# Uniform convergence of series $\sum\limits_{n=2}^\infty\frac{\sin n x}{n\log n}$

Using Dirichlet series test I proved that the series $\displaystyle\sum\limits_{n=2}^\infty\frac{\sin n x}{n\log n}$ converges for all $x\in\mathbb{R}$.

How to determine whether this series converges uniformly on $\mathbb{R}$?

• In fact, we can show more generally that if $\{a_n\}$ is a decreasing sequence of real numbers such that $na_n\to 0$ then the series $\sum_n a_n\sin (nx)$ converges uniformly on $\mathbb R$. – Davide Giraudo Jan 17 '12 at 20:16

Let $\left\{a_n\right\}$ be a decreasing sequence of real numbers such that $n\cdot a_n\to 0$. Then the series $\sum_{n\geqslant 2}a_n\sin (nx)$ is uniformly convergent on $\mathbb R$.

Thanks to Abel transform, we can show that the convergence is uniform on $[\delta,2\pi-\delta]$ for all $\delta>0$. Since the functions are odd, we only have to prove the uniform convergence on $[0,\delta]$. Put $M_n:=\sup_{k\geqslant n}ka_k$, and $R_n(x)=\sum_{k=n}^{\infty}a_k\sin (kx)$. Fix $x\neq 0$ and $N$ such that $\frac 1N\leqslant x<\frac 1{N-1}$. Put for $N>n$: $$A_n(x)=\sum_{k=n}^{N-1}a_k\sin kx\mbox{ and }B_n(x):=\sum_{k=N}^{+\infty}a_k\sin (kx),$$ and for for $n\leqslant N$, $A_n(x)=0$ and the same definition for $B_n$.

Since $|\sin t|\leqslant t$ for $t\geq 0$ we have $$|A_n(x)|\leqslant \sum_{k=n}^{N-1}a_kkx\leqslant M_nx(N-n)\leqslant \frac{N-n}{N-1}M_n,$$ so $|A_n(x)|\leqslant M_n$.

If $N> n$, we have after writing $D_k=\sum_{j=0}^k\sin jx$, $|D_k(x)|\leqslant \frac cx$ on $(0,\delta]$ for some constant $c$. Indeed, we have $|D_k(x)|\leqslant \frac 1{\sqrt{2(1-\cos x)}}$ and $\cos x=1-\frac{x^2}2(1+\xi)$ where $|\xi|\leqslant \frac 12$ so $2(1-\cos x)\geqslant \frac{x^2}2$ and $|D_k(x)\leqslant \frac{\sqrt 2}x$. Therefore $$|B_n(x)|\leqslant \frac{\sqrt 2}x\sum_{k=N}^{+\infty}(a_k-a_{k+1})+a_N\frac{\sqrt 2}x=\frac{2\sqrt 2}xa_N\leqslant 2\sqrt 2 Na_n\leqslant 2\sqrt 2M_n.$$ We get the same bound if $N\leqslant n$. Finally $|R_n(x)|\leqslant (2\sqrt 2+1)M_n$ for all $0\leqslant x\leqslant \delta$, so the convergence is uniform on $\mathbb R$.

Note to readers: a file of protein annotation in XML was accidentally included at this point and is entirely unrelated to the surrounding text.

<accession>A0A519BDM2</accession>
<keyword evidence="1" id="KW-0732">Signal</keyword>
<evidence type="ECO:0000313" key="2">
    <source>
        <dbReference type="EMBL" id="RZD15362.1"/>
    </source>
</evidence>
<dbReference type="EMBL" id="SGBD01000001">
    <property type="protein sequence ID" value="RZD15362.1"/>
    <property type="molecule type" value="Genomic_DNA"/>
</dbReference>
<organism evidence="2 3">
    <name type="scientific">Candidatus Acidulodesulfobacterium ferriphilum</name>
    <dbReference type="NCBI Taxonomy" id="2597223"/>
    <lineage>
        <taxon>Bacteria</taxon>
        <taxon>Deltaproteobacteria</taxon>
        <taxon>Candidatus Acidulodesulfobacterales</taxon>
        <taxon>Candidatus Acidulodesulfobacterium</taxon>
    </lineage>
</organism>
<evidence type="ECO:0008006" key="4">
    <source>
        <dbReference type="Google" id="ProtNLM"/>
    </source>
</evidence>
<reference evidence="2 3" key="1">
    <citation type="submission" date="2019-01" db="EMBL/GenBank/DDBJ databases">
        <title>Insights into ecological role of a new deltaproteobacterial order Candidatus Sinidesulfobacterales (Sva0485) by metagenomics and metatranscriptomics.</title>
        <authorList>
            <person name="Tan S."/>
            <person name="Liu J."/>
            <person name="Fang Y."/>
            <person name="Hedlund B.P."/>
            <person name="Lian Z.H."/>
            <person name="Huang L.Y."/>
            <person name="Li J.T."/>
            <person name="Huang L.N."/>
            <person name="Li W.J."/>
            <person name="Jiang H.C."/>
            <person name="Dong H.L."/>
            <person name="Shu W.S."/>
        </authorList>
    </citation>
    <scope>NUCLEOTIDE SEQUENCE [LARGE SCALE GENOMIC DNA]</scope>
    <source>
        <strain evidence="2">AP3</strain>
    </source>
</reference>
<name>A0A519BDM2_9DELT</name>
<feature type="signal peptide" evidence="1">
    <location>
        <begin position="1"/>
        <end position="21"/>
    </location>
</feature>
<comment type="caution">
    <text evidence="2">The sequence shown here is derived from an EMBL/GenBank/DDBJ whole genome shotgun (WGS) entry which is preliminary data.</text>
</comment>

Added latter: it's an example of a Fourier series which is uniformly convergent on the real line, but not absolutely convergent at any point of $(0,2\pi)$. Indeed take $x\in (0,2\pi)$. Since $|\sin(nx)|\geqslant \sin^2(nx)$, we would have the convergence of $\sum_{n\geqslant 2}\frac{\sin^2(nx)}{n\log n}$. We have $\sin ^2(nx)= \frac 1{-4}(e^{inx}-e^{-inx})^2=-\frac 14 (e^{2inx}+e^{-2inx}-2)=\frac 12-\frac 12\cos (2nx)$ and an Abel transform shows that the series $\sum_{n\geqslant 2}\frac{\cos(2nx)}{n\log n}$ is convergent. So the series $\sum_{n\geqslant 2}\frac 1{n\log n}$ would be convergent, which is not the case as the integral test shows.

• Very, nice. Wish I had such a talent! – Norbert Jan 17 '12 at 21:03
• It's not really talent, since I've already seen this prove in an exercise in book (so there were the step). This series is interesting since we have an example of Fourier series which is uniformly convergent, but it's not absolutely convergent at any point $x\in ]0,2\pi[$. – Davide Giraudo Jan 17 '12 at 21:07
• Which one? (I mean book) – Norbert Jan 17 '12 at 21:10
• It's a French book "Eléments d'analyse pour l'agrégation" ("agrégation" is an examination) – Davide Giraudo Jan 17 '12 at 21:13
• Another book where you can find the same argument about uniform convergence is N.Bary "A treatise on trigonometric series", Vol.1 pp.87-88, 1964 Pergamon Press. – Unoqualunque Apr 8 '12 at 7:49